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I will admit, I never have heard this version before I decided to do this post.  The song didn’t do very well for the band as their song and was put aside and basically forgotten. The song is a pure 80’s.  It is a little dated in its sound today, but you can hear how good of a song it really is.  It is surprising it didn’t do anything for them, but then again, they were not a well-known act and getting on the radio was difficult (or even MTV).

The song is a ballad, full of synthesizers, high pitched vocals, some nice guitar work and is really 80’s AOR at its best.  It opens with a piano accompaniment and then Tom Kelly gives us such a beautiful vocal performance.  It is understated and well polished.  If anything, the song highlights the writing talents of these two as this song is clinic on how to write a great song.  It has a little bit of everything you need in a good song including a guitar solo.  This was the 80’s.

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When Tom and Billy found out Heart was looking for a song, they pulled this one out of drawer and decided to tweak a few things.  First, they changed the first line of the chorus from “I always fared well on my own” to ‘Til now, I always got by on my own” as Tom didn’t like the flow.  They also tweaked it to be a little more R&B and then re-recorded a demo and submitted to Ron Nevison.  And luckily for us, it was accepted.

Heart took the song to #1 without making many changes.  They had the same piano opening and Ann Wilson comes in quiet and understated with her vocals until she blows it out with her power and they turn the song from only a ballad to a pure 80’s power ballad!  It still had the synthesizers, but the drumming was much more dramatic (by Denny Carmassi).  The high harmonies in the song were actually sung by Tom Kelly himself when he and Billy came in to meet the band while they were recording which is a cool bonus on the song.

There is one cool point in Heart’s version around the second chorus.  Ron Nevison had Ann pause a little bit before the second chorus and wanted her to ad lib a little.  She did and came out with this Robert Plan scream that really added an extra punch to the song and helped take it to #1.

THE VERDICT

The verdict is where I have to make a decision on which song I like the best and sometimes it is so difficult.  This isn’t one of them.  Although the i-Ten version is fantastic, you can’t beat the power of Ann Wilson’s voice.  She is one of the best vocalist in rock, period. Heart’s version sounds a little less dated then i-Ten’s version, but it is the power portion of the ballad that I love so much.  The Ann scream and the more dramatic feel of the overall song is what pushes their version to the top for me.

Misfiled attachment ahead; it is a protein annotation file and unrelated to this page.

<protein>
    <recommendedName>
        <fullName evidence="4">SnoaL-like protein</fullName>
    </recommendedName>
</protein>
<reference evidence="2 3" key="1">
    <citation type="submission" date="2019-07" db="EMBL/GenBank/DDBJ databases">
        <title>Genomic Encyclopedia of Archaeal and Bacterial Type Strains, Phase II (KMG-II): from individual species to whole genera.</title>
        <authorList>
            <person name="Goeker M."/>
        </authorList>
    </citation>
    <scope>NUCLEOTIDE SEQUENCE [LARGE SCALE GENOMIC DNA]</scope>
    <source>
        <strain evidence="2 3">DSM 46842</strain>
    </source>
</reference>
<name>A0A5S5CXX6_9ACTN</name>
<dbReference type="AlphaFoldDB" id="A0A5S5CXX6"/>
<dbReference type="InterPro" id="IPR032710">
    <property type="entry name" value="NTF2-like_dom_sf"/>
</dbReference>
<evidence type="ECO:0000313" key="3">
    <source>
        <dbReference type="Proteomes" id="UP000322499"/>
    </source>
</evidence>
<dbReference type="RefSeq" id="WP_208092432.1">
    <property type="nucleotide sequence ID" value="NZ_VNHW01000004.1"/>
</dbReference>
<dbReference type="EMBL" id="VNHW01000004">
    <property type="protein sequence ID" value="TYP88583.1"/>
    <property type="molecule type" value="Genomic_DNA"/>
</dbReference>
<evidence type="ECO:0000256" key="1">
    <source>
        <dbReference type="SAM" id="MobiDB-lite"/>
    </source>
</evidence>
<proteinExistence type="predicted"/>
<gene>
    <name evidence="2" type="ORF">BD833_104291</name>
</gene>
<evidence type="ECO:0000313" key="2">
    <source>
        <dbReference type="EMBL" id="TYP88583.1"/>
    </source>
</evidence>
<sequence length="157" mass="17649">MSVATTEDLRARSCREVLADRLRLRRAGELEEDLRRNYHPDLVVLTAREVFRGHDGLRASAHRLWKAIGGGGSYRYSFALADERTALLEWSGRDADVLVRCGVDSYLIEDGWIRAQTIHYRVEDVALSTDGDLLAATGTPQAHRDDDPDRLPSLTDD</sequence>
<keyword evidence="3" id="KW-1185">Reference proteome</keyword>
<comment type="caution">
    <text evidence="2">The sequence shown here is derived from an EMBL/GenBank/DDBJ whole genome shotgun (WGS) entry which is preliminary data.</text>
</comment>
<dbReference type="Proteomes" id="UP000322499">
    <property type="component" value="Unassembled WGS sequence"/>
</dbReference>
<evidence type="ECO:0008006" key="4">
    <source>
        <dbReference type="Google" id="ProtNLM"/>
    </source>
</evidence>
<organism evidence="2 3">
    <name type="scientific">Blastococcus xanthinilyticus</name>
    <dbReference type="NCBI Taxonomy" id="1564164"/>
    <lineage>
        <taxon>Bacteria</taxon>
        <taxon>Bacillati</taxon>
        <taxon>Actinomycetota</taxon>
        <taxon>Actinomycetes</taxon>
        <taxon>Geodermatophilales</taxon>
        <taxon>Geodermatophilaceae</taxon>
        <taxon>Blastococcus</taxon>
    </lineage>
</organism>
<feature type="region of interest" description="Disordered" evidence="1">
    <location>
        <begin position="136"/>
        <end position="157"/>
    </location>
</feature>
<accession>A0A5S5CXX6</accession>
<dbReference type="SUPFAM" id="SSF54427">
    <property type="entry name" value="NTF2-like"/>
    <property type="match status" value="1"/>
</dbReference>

I am really interested in hearing what everyone else thinks of these two songs.  Let me know which version you like the best and why.  Feel free to leave a comment and talk about the song and tell me how right or wrong I am on this one.  Thanks for stopping by and have a great day.

“ALONE”

I hear the ticking of the clock
I’m lying here, the room’s pitch dark
I wonder where you are tonight
No answer on the telephone
And the night goes by so very slow
Oh, I hope that it won’t end though
Alone
I always fared well on my own
I never really cared until I met you
And now it chills me to the bone
How do I get you alone?
You don’t know how long I have wanted
To touch your lips and hold you tight
You don’t know how long I have waited
And I was going to tell you tonight
But the secret is still my own
And my love for you is still unknown
Alone
I always fared well on my own
I never really cared until I met you
And now it chills me to the bone
How do I get you alone?
Tell me, how do I get you alone?
How do I get you alone?
Tell me, how do I get you alone?
Alone, alone
I hear the ticking of the clock
I’m lying here, the room’s pitch dark
Written by Billy Steinberg and Tom Kelly

My Sunday Song – “Shine” by Collective Soul

For My Sunday Song #171, we are now going to spend the next 10 weeks talking about songs from another favorite band of mine, Collective Soul.  And why not kick it off with the song that jump started the band to stardom…”Shine”.  The song was the debut single of the band and their debut album ‘Hints, Allegations and Things Left Unsaid’.  The song came out in 1993 and was such a big hit for them as it went #11 on the Billboard Hot 100 as well as winning a Billboard Award for Top Rock Track in 1994.